THERON AGENT KICKS BUTTS
YIRRA Yaakin (Stand Tall in Noongar language) is renowned for its long history of sharing Aboriginal stories.
Now, for the first time, the Subiaco theatre company showcases a new cultural perspective with an Italian-australian voice interwoven in the script.
Sista Girl follows a first nations woman and an Italian-australian woman who meet for the first time across the bed of a dying man: their father.
Bonded by blood and grief, the sisters break the silence of the hospital room to start a difficult conversation.
Will they be able to connect with such vastly different backgrounds?
“I’ve told so many stories as theatre director that cover Aboriginal culture and the opportunity to share Italian-australian culture is such a privilege and I really think our audience will get a sense of the connection between our minority groups in Australia,” director Kyle Morrison said.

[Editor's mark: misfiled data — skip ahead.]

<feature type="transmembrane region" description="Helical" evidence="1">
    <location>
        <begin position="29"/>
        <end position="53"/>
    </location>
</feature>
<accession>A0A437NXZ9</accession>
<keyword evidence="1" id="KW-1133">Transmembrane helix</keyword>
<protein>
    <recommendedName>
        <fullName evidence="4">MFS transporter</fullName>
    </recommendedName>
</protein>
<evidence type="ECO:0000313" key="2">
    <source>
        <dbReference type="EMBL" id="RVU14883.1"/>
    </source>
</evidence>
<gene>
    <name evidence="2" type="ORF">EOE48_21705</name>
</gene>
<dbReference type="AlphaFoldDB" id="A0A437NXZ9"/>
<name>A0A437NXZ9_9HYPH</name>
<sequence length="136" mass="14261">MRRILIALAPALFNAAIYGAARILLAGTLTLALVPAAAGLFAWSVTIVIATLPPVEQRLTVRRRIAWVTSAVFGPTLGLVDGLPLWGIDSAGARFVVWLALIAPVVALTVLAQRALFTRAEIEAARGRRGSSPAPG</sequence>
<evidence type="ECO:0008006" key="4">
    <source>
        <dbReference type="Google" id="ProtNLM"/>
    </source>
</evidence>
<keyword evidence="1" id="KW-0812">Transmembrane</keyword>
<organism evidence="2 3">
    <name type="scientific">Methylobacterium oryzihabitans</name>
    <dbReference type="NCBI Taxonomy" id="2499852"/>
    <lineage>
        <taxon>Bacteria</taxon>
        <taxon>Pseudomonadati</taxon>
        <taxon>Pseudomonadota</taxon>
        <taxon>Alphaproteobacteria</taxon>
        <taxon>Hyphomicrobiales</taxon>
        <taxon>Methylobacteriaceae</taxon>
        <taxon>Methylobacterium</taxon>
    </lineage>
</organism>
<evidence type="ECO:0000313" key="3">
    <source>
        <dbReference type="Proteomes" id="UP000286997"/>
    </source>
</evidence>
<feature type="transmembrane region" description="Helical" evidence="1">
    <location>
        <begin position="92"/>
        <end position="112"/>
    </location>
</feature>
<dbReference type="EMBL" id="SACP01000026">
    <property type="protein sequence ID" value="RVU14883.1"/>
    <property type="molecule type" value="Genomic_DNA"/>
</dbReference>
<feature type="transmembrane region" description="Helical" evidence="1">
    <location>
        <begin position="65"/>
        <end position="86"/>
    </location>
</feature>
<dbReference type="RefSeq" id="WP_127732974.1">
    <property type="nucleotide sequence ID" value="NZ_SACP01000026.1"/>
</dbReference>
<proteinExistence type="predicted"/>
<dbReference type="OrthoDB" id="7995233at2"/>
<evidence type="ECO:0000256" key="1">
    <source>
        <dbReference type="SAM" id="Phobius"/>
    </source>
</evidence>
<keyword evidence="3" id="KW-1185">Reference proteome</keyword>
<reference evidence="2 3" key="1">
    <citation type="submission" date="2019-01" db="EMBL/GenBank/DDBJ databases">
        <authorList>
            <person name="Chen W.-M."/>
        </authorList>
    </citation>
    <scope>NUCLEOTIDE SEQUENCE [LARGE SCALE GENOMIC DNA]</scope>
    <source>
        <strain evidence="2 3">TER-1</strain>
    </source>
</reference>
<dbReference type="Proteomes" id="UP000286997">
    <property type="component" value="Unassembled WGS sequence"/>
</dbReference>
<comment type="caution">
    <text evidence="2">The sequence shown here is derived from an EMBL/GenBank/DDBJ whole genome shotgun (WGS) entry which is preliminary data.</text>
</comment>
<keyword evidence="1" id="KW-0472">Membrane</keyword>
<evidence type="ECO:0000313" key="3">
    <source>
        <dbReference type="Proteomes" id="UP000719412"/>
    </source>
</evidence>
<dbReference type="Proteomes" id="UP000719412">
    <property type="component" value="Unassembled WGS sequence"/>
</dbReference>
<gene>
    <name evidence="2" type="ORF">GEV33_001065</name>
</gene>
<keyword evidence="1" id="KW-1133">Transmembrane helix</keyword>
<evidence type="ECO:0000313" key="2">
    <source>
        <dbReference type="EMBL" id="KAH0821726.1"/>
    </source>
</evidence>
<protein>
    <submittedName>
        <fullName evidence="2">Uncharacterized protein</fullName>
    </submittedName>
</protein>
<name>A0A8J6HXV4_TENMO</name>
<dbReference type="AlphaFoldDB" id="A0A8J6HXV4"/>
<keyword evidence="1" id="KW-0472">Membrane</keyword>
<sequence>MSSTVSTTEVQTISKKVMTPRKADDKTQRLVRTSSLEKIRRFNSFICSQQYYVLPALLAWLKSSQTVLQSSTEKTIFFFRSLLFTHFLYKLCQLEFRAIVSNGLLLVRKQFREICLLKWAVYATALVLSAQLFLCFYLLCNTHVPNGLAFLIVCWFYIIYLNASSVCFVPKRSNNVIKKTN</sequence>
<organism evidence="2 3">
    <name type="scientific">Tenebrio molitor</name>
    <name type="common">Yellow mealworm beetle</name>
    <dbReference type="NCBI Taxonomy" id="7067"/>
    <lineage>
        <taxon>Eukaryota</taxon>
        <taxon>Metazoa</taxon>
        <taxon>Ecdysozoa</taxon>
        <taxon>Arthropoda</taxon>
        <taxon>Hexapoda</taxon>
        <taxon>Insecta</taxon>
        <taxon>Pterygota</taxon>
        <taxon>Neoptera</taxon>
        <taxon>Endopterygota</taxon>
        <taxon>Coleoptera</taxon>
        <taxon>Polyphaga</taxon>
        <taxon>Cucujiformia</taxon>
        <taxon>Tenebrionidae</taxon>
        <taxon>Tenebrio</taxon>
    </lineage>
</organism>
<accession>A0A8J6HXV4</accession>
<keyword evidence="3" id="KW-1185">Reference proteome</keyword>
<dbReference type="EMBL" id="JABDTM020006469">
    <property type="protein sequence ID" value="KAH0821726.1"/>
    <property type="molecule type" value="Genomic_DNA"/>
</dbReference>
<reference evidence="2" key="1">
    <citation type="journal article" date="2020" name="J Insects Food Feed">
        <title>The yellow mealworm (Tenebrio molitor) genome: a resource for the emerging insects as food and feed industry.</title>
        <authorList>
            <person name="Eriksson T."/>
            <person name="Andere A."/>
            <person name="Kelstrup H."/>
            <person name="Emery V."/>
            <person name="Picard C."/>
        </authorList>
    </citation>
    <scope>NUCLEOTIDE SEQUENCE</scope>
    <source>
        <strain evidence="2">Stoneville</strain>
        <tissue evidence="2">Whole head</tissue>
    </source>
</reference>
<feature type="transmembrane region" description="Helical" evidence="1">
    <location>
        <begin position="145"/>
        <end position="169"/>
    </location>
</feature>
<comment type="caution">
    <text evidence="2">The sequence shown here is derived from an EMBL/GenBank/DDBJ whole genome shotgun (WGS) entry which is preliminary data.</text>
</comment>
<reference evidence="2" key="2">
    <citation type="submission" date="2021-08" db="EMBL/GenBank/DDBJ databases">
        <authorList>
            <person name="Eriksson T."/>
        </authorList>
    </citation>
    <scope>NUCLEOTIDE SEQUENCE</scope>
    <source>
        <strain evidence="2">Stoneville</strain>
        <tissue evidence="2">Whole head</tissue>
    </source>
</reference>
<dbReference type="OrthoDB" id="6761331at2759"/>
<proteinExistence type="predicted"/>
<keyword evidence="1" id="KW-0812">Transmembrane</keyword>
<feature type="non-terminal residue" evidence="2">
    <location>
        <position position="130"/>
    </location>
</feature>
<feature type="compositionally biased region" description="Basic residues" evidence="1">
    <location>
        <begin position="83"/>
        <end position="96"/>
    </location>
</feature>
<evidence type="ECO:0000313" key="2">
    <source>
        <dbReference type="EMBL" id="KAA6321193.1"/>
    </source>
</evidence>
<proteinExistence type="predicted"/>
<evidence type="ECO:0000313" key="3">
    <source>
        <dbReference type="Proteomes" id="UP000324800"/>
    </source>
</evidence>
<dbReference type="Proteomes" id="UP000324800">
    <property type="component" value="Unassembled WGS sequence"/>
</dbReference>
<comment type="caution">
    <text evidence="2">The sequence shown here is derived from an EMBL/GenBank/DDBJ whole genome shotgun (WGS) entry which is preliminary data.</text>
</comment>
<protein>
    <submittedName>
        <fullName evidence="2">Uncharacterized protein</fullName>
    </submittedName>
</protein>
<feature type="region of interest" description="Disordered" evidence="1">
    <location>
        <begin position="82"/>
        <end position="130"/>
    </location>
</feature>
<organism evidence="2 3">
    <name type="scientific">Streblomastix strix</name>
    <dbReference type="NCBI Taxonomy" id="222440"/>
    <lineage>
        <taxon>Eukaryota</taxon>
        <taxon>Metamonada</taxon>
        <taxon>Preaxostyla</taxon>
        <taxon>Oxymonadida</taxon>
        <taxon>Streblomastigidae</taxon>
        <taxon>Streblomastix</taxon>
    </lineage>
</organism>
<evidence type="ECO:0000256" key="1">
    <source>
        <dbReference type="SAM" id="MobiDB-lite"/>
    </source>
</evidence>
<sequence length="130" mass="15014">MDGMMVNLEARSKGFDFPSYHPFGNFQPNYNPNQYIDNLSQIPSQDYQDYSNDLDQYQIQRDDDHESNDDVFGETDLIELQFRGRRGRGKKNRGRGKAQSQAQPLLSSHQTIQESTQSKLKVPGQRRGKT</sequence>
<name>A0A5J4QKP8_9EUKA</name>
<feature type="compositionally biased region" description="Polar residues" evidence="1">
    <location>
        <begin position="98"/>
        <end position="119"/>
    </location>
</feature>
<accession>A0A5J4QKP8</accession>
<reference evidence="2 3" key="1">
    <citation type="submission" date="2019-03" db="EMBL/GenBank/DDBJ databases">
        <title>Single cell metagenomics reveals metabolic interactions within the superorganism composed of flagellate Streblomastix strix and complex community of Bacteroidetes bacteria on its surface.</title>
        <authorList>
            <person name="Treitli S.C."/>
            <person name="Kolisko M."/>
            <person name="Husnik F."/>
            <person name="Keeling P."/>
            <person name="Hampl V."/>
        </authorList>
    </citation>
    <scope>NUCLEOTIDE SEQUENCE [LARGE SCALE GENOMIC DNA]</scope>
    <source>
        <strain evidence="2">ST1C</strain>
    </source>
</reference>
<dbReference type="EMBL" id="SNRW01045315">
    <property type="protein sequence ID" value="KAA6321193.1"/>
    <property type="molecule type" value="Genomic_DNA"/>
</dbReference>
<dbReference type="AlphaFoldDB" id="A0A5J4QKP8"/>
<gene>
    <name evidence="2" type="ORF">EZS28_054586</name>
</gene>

“We’ve got a Greek-australian female writer (Elena Carapetis) and an Aboriginal-australian female writer (Alexis West): these are minorities within minorities talking about the strength of their own identities.
“The conversation between these two artists as played out by the characters on stage is a conversation that I think should be had more in Australia: it’s not a conversation about reconciliation, or recognition, it’s about two people having an understanding of each other from their own cultural perspective and that is more important than any other overarching idea of reconciliation.”
Morrison, with the company since 2009, said the production was an important work for all Aussies to watch, especially men.
“Men should sit at the back of the room and just listen,” he said.
“The future of the Australian narrative should be written by women because the narrative of this country has been written by privileged men who have gotten it wrong and the truth of our human experience has lost the strength of femininity because it’s dominated by male ego.”